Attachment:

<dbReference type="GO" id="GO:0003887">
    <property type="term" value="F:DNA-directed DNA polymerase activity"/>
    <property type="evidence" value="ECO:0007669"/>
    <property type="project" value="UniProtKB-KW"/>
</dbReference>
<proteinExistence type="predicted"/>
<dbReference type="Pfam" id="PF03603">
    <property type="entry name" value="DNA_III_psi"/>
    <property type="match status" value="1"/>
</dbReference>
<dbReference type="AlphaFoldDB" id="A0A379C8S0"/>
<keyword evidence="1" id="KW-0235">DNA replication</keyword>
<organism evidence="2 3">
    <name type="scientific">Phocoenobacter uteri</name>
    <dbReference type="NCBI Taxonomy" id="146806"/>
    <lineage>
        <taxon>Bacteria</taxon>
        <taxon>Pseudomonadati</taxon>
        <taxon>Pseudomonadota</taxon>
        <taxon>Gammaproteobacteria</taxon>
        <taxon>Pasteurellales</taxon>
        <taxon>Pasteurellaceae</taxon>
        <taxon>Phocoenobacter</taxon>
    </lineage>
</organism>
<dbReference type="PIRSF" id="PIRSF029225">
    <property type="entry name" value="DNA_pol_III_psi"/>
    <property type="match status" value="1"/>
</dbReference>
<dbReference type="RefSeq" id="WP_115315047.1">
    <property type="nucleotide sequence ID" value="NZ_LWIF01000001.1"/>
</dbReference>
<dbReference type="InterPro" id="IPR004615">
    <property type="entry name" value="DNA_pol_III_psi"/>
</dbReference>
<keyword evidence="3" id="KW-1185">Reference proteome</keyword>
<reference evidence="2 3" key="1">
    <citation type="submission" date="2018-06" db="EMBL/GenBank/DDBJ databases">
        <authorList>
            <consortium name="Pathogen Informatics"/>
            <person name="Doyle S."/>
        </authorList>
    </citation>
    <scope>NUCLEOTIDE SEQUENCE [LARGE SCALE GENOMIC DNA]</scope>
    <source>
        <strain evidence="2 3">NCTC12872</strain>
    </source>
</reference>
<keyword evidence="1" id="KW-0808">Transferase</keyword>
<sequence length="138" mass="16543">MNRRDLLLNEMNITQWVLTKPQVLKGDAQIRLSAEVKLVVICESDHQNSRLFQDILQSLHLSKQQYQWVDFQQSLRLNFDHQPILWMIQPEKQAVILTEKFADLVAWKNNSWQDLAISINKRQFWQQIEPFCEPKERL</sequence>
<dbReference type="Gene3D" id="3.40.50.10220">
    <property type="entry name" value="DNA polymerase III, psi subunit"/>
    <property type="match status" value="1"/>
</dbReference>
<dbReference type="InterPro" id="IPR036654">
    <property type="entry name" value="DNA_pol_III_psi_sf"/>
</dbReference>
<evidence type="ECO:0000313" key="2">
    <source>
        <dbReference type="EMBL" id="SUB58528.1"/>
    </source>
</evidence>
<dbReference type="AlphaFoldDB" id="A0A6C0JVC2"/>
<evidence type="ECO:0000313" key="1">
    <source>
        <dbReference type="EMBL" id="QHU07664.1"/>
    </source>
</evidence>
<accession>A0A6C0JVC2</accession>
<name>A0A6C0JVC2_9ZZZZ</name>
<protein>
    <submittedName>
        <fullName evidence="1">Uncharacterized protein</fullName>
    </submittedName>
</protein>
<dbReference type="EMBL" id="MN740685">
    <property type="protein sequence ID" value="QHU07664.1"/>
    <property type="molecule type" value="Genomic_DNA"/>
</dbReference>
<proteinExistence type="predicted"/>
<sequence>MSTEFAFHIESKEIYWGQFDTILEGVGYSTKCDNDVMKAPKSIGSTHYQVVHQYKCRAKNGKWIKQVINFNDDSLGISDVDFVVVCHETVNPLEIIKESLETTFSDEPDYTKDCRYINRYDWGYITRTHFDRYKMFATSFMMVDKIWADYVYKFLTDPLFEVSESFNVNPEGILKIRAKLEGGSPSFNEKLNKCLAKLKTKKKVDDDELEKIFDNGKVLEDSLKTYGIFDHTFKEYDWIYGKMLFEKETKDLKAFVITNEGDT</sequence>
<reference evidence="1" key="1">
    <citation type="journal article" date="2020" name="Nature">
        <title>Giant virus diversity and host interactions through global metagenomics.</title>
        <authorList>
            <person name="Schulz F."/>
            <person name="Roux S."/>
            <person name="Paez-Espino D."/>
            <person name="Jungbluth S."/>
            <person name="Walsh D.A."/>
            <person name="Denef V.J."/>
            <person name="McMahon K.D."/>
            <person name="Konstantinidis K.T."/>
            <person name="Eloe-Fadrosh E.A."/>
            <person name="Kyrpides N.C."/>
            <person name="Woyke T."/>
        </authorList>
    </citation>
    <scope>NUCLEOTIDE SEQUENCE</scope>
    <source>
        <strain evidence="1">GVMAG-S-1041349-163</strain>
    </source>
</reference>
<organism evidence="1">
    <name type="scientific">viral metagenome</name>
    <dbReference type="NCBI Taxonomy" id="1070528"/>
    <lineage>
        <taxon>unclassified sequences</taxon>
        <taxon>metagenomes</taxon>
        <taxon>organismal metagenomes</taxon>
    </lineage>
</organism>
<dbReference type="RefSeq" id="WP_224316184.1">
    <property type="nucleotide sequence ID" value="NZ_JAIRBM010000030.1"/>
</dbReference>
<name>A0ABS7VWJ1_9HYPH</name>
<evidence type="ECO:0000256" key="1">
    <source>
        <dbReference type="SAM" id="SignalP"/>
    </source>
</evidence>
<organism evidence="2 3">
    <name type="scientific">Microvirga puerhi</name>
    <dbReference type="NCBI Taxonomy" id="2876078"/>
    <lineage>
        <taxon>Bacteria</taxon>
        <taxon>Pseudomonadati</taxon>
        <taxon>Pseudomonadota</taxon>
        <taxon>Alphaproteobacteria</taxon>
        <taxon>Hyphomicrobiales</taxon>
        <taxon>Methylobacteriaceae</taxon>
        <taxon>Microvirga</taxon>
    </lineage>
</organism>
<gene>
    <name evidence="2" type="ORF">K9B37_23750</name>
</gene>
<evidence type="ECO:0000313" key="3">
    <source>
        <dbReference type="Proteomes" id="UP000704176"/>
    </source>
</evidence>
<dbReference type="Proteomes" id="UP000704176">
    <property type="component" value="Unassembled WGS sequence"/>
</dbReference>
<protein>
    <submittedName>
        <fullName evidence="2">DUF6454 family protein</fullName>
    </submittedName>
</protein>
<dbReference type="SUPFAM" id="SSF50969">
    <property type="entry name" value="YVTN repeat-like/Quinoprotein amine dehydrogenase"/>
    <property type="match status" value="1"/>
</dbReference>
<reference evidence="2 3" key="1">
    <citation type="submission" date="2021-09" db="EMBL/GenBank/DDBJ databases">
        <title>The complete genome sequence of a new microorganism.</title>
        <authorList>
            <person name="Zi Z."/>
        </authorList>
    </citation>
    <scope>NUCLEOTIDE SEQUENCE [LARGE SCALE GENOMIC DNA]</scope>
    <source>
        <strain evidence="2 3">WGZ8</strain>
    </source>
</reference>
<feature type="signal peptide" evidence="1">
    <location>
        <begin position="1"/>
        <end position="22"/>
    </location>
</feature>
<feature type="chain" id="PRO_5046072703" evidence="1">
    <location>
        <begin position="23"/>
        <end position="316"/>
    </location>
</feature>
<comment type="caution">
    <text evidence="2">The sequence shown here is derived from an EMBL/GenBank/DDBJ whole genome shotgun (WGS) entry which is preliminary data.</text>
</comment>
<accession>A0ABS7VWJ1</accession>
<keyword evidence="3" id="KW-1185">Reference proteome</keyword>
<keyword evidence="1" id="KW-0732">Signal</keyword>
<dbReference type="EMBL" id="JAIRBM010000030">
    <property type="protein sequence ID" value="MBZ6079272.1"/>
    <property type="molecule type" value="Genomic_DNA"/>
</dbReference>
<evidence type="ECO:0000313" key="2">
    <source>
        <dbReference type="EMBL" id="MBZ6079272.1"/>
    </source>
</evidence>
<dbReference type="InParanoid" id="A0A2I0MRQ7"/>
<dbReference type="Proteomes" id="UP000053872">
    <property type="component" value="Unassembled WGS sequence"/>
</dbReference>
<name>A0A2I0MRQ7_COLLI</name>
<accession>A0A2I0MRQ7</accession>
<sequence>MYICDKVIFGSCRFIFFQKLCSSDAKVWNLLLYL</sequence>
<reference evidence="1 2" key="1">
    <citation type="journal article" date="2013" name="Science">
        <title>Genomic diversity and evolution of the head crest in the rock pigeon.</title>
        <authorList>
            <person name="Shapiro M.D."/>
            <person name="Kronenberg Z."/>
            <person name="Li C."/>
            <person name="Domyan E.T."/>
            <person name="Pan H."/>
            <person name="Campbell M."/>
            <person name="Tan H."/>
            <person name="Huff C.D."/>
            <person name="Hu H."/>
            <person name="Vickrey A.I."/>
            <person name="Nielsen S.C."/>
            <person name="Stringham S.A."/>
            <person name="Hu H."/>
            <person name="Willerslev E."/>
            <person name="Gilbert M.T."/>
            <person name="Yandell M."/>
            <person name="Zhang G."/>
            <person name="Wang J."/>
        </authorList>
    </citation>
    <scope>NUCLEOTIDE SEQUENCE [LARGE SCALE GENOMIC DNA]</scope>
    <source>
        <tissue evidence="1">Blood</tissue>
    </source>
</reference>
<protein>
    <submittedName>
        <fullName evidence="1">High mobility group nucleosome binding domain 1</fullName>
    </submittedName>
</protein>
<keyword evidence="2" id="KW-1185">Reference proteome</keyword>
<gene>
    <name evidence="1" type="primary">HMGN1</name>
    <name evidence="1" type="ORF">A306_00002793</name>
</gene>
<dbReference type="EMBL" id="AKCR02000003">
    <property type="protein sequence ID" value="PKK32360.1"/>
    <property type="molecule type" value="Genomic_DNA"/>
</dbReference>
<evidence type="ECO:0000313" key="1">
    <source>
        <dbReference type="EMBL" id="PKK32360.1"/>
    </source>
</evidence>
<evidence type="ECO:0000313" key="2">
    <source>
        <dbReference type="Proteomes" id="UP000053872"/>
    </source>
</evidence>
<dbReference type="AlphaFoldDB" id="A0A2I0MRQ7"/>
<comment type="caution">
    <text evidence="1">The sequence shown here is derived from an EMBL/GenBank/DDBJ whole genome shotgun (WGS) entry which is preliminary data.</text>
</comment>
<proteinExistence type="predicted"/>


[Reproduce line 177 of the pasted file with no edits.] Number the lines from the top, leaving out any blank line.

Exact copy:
    </location>